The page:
The standout country is Italy, where the threat from organised crime is not only very high but is recognised and acted upon as a true national security threat with a response and an approach which delivers results found nowhere else, at least when it comes to asset recoveries. Italy also scores high in understanding the financial crime risk it faces which are significant: Risk Policy & Co-ordination (IO1 = Substantially Effective), International Co operation (IO2 = Substantially Effective), Financial Intelligence (IO5 = Substantially Effective), ML Investigations, Prosecutions & Convictions (IO7 = Substantially Effective) & ML Confiscations (IO8 = Highly Effective).
 

Italy is one of only 8 FATF member countries (along with Israel, Spain, France, USA, the Netherlands, Malaysia & New Zealand) that scores positively (either at SE/HE) for each of IO6 Financial Intelligence, IO7 ML investigations, Prosecutions & Convictions & IO 8 Asset Confiscations which are key data points indicating more positive anti money laundering outcomes. 

In each case Italy outperforms all FATF member countries in terms of higher money laundering convictions (4,927 reported in 2013) and asset confiscations (US$9 billion in 2018), and even significantly outperforms second placed USA on money laundering convictions (1,967 in 2014) and China on asset confiscations (US$5.1 billion in 2017) despite per capita and GDP differences, with the USA 10 times larger and China 8 times larger in GDP terms. Beyond the USA, Italy substantially out performs other European peers such as the UK (1,505) France (1,300), the Netherlands (939) Germany (788) & Spain (111) on money laundering convictions.

When it comes to asset confiscations, after Italy and China, the USA (US$2.2 billion in 2019), Russia (US$934 million in 2018) and the UAE (US$600 million in 2021). The UAE has made significant progress reporting the 5th highest results overall and 2nd as a percentage of estimated criminal proceeds for asset confiscations after Italy. The creation and leadership from the Executive Office for Money Laundering and Counter Terrorist Financing established in 2021, has accelerated the Emirates response to asset confiscation from what was approximately amounts recovered of US$26 million a year (between 2013-2108) to the more than half a billion US dollars for the last year (2021).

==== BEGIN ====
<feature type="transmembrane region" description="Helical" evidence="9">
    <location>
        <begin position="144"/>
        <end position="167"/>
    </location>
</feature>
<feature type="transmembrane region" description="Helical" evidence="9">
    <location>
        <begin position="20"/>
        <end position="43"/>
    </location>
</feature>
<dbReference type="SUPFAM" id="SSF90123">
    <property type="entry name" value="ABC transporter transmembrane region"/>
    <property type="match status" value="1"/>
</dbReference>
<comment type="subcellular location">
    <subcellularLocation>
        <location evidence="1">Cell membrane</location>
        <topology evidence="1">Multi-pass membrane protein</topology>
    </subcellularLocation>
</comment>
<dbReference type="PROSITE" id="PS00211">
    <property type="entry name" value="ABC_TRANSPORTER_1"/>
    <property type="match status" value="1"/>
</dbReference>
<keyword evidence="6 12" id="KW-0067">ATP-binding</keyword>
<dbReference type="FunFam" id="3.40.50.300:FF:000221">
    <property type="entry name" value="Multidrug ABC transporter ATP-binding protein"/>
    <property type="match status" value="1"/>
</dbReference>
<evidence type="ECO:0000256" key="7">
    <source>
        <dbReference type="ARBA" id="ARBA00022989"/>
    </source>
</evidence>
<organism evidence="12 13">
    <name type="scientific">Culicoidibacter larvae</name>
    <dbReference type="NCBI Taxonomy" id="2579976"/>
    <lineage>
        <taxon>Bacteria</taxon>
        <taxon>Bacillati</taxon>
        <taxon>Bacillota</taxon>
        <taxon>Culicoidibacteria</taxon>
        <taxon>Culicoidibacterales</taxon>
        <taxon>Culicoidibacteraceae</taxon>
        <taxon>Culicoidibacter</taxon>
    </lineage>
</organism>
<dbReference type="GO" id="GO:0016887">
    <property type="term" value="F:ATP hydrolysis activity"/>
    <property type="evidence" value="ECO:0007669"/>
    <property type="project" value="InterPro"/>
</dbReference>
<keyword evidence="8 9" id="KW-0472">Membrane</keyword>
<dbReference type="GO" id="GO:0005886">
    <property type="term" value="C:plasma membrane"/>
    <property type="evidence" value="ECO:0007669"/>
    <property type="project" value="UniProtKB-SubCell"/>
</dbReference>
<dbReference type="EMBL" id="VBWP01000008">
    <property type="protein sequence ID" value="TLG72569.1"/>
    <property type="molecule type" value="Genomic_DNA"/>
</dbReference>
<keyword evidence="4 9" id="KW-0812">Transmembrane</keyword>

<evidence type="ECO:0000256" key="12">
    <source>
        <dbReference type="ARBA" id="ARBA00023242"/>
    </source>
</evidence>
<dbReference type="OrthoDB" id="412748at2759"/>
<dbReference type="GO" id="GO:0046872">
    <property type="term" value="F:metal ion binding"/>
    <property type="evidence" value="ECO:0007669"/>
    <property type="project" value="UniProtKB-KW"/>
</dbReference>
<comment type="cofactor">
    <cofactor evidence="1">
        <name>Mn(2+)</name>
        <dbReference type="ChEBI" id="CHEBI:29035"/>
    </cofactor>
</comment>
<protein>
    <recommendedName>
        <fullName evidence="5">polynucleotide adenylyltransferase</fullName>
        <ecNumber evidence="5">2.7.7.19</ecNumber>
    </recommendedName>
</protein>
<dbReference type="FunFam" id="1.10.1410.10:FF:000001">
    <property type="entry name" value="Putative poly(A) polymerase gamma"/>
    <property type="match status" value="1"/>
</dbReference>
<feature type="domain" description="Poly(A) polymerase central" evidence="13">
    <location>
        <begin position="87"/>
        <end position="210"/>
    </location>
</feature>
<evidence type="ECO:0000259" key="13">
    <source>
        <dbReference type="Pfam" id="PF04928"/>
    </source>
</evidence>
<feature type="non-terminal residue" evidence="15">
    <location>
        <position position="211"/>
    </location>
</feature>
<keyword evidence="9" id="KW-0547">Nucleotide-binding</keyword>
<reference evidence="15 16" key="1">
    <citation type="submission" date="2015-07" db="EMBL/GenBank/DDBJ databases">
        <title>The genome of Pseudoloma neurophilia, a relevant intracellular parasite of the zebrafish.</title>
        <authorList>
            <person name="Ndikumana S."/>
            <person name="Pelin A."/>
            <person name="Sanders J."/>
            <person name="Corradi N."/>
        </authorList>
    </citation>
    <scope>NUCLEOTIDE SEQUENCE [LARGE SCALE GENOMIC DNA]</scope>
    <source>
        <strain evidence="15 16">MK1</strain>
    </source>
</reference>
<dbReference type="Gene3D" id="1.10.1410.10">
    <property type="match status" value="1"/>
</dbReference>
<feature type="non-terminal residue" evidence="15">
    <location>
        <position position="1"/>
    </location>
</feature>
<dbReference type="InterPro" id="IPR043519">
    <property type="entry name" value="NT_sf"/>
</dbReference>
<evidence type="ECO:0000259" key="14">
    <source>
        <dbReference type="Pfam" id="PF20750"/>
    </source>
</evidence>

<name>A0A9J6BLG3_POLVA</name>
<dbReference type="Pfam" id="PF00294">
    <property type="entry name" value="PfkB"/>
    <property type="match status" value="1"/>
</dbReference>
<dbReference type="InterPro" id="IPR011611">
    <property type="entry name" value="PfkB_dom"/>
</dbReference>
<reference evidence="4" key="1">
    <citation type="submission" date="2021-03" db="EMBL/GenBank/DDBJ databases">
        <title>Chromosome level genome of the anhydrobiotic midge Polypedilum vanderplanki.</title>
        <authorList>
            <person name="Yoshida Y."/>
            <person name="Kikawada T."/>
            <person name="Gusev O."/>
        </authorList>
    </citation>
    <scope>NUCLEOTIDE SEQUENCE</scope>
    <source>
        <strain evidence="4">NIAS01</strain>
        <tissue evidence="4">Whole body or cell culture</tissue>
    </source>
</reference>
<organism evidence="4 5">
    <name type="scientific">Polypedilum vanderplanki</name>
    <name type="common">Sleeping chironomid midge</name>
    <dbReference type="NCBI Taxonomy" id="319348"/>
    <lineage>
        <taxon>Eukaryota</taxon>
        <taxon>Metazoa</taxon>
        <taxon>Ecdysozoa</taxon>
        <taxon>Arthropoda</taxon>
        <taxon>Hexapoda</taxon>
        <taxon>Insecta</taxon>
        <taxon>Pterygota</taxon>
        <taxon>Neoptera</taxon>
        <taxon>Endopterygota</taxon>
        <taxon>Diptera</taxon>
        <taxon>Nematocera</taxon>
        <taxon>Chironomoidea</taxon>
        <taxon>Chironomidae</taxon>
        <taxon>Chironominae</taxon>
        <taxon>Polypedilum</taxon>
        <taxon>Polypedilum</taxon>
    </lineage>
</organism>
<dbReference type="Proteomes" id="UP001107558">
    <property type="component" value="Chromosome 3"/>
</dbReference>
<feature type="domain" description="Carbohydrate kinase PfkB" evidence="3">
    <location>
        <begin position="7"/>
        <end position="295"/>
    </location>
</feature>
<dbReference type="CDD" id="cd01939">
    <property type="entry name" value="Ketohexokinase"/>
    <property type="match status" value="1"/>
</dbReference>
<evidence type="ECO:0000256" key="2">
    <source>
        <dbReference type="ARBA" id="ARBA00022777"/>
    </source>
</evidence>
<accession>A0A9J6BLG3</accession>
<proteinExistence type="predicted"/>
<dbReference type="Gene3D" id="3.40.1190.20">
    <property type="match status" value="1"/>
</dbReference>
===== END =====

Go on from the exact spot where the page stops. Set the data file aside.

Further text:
Other countries that have also made progress on asset seizures and/or recoveries in recent years include the UK, the Netherlands Australia, and New Zealand.

Asset seizures (of at least US$28 billion) are naturally higher than asset confiscations (at approx US$20 billion – though these are also not the same assets as it takes time to confiscate assets once seized) though some countries report seizures (or freezes) and others confiscations (or recoveries or forfeitures). Countries with high asset seizure rates but either low asset confiscation rates or no reported asset confiscation rates are:

  • Switzerland (US$5.9 billion in asset seizures in 2015 and US$187 million in asset confiscations);
  • the UK (US$1.2 billion in asset seizures in 2021/22 and asset confiscations of US$409 million);
  • the Netherlands (US$403 million in 2020 and asset confiscations of US$85 million);
  • South Africa (US$300 million in 2021/22 and asset confiscations of US$22 million);
  • South Korea (US$1.84 billion in asset seizures in 2018 and asset confiscations of US$77.5 million);
  • France (US$573 million in asset seizures in 2020 and asset confiscations of US$75 million (excluding recoveries from tax related cases);
  • Australia (US$160 million in asset seizures in 2019/20 and asset confiscations of US$30 million in 2017/2018);
  • Denmark (US$90 million in asset seizures in 2016 and asset confiscations of US$2.7 million);
  • Israel (US$224 million in asset seizures in 2017 and asset confiscations of US$12 million);
  • Mexico (US$333 million in asset seizures in 2016 and asset confiscations of US$2 million);
  • India (US$1.5 billion in asset seizures in 2022 and asset confiscations of less than US$1million);
  • Portugal (US$54 million in asset seizures in 2016 and asset confiscations not reported);
  • Canada (US$32.5 million in asset seizures in 2014/15 and asset confiscations not reported);
  • Germany (US$529 million in asset seizures in 2020 and asset confiscations not reported); and
  • Luxembourg (US$225 in asset seizures in 2020 and asset confiscations not reported).